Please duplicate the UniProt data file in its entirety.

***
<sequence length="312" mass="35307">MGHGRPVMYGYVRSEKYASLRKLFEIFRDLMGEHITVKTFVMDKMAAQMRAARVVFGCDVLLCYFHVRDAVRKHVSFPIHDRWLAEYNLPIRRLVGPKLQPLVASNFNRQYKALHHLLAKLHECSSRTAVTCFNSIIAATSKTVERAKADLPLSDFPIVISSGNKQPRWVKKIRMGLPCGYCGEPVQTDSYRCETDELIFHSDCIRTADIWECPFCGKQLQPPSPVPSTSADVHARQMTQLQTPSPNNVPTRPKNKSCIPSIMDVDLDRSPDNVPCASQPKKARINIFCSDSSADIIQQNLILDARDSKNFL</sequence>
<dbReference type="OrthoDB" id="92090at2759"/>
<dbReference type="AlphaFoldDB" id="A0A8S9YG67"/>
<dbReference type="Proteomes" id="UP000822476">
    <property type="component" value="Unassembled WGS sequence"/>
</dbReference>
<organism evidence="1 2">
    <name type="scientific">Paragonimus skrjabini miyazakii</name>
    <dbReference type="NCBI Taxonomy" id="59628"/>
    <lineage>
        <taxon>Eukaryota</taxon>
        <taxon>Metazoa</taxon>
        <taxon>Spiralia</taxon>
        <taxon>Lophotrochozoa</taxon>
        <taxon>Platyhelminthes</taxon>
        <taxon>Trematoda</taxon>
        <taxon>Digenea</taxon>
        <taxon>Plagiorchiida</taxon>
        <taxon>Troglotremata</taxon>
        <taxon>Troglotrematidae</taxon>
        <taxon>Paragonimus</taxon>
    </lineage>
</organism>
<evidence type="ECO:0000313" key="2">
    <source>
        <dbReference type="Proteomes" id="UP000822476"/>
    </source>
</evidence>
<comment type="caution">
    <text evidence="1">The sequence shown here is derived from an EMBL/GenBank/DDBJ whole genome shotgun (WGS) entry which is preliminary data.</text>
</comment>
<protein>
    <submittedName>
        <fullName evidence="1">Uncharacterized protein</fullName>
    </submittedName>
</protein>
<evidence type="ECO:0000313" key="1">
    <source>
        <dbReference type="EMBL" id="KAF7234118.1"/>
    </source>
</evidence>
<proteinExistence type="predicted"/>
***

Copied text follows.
<sequence length="312" mass="35307">MGHGRPVMYGYVRSEKYASLRKLFEIFRDLMGEHITVKTFVMDKMAAQMRAARVVFGCDVLLCYFHVRDAVRKHVSFPIHDRWLAEYNLPIRRLVGPKLQPLVASNFNRQYKALHHLLAKLHECSSRTAVTCFNSIIAATSKTVERAKADLPLSDFPIVISSGNKQPRWVKKIRMGLPCGYCGEPVQTDSYRCETDELIFHSDCIRTADIWECPFCGKQLQPPSPVPSTSADVHARQMTQLQTPSPNNVPTRPKNKSCIPSIMDVDLDRSPDNVPCASQPKKARINIFCSDSSADIIQQNLILDARDSKNFL</sequence>
<dbReference type="OrthoDB" id="92090at2759"/>
<dbReference type="AlphaFoldDB" id="A0A8S9YG67"/>
<dbReference type="Proteomes" id="UP000822476">
    <property type="component" value="Unassembled WGS sequence"/>
</dbReference>
<organism evidence="1 2">
    <name type="scientific">Paragonimus skrjabini miyazakii</name>
    <dbReference type="NCBI Taxonomy" id="59628"/>
    <lineage>
        <taxon>Eukaryota</taxon>
        <taxon>Metazoa</taxon>
        <taxon>Spiralia</taxon>
        <taxon>Lophotrochozoa</taxon>
        <taxon>Platyhelminthes</taxon>
        <taxon>Trematoda</taxon>
        <taxon>Digenea</taxon>
        <taxon>Plagiorchiida</taxon>
        <taxon>Troglotremata</taxon>
        <taxon>Troglotrematidae</taxon>
        <taxon>Paragonimus</taxon>
    </lineage>
</organism>
<evidence type="ECO:0000313" key="2">
    <source>
        <dbReference type="Proteomes" id="UP000822476"/>
    </source>
</evidence>
<comment type="caution">
    <text evidence="1">The sequence shown here is derived from an EMBL/GenBank/DDBJ whole genome shotgun (WGS) entry which is preliminary data.</text>
</comment>
<protein>
    <submittedName>
        <fullName evidence="1">Uncharacterized protein</fullName>
    </submittedName>
</protein>
<evidence type="ECO:0000313" key="1">
    <source>
        <dbReference type="EMBL" id="KAF7234118.1"/>
    </source>
</evidence>
<proteinExistence type="predicted"/>